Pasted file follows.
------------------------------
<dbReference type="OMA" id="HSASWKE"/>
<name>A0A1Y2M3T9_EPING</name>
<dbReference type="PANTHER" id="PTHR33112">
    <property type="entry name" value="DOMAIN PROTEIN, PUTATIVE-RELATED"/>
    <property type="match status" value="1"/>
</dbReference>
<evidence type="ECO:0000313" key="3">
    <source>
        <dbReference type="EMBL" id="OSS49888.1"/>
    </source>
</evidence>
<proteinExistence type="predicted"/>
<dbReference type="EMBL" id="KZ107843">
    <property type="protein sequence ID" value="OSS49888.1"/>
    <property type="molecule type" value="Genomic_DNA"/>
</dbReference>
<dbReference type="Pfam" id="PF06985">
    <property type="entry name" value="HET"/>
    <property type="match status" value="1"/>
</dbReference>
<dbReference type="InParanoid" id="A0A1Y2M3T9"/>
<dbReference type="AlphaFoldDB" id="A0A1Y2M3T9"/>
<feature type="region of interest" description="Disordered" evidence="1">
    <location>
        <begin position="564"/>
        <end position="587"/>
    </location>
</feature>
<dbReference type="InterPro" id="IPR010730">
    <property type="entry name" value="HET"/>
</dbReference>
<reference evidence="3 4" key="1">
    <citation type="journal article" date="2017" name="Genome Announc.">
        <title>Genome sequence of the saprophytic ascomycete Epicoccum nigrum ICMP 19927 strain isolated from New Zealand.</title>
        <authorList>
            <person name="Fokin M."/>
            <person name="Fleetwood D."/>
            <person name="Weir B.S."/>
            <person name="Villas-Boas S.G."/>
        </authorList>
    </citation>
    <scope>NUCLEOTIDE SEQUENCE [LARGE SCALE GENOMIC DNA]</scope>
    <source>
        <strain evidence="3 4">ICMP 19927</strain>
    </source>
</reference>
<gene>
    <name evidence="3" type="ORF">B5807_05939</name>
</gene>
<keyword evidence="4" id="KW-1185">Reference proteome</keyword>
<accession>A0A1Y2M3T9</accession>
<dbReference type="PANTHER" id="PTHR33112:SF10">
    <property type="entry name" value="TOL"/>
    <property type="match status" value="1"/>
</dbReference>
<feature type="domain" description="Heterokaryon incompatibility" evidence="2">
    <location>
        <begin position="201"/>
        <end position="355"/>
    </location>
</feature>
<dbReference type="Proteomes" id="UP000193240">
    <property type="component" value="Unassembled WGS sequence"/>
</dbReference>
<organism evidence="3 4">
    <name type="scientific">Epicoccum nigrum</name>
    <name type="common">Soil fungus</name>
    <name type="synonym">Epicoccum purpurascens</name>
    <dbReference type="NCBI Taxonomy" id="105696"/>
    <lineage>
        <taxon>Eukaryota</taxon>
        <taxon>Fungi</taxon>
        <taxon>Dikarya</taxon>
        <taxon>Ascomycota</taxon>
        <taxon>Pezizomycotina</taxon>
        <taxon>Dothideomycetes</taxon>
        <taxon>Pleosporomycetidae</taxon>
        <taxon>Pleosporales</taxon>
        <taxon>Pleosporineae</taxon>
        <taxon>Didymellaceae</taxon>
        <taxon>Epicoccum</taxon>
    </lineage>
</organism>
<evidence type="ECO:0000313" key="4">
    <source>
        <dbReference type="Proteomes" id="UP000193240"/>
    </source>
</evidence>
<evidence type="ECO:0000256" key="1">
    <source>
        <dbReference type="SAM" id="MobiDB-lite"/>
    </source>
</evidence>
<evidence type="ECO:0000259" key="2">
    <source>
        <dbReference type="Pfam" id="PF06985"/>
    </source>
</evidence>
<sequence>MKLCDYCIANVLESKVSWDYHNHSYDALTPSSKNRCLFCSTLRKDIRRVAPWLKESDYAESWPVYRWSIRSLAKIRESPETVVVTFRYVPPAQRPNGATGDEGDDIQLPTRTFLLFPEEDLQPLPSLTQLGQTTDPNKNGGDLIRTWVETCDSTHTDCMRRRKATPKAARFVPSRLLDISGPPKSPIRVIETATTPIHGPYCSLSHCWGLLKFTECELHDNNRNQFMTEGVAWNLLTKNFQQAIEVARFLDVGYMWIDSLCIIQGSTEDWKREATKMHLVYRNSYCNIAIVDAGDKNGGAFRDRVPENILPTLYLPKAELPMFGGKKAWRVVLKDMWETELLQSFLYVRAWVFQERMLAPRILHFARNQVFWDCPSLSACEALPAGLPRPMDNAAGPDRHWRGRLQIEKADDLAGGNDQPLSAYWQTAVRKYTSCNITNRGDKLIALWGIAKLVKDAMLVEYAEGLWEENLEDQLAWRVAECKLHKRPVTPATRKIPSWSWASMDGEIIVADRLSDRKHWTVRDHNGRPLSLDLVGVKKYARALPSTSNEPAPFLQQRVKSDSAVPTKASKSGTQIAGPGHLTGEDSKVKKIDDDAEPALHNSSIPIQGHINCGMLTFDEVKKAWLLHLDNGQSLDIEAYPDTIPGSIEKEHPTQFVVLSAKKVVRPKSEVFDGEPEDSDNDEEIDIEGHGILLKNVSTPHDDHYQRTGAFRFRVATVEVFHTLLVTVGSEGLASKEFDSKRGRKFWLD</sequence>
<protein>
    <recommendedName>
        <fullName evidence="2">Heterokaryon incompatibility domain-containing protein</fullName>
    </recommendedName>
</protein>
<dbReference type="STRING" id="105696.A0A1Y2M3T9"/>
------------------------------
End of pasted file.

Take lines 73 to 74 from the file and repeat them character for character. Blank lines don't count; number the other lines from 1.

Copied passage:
        <taxon>Dikarya</taxon>
        <taxon>Ascomycota</taxon>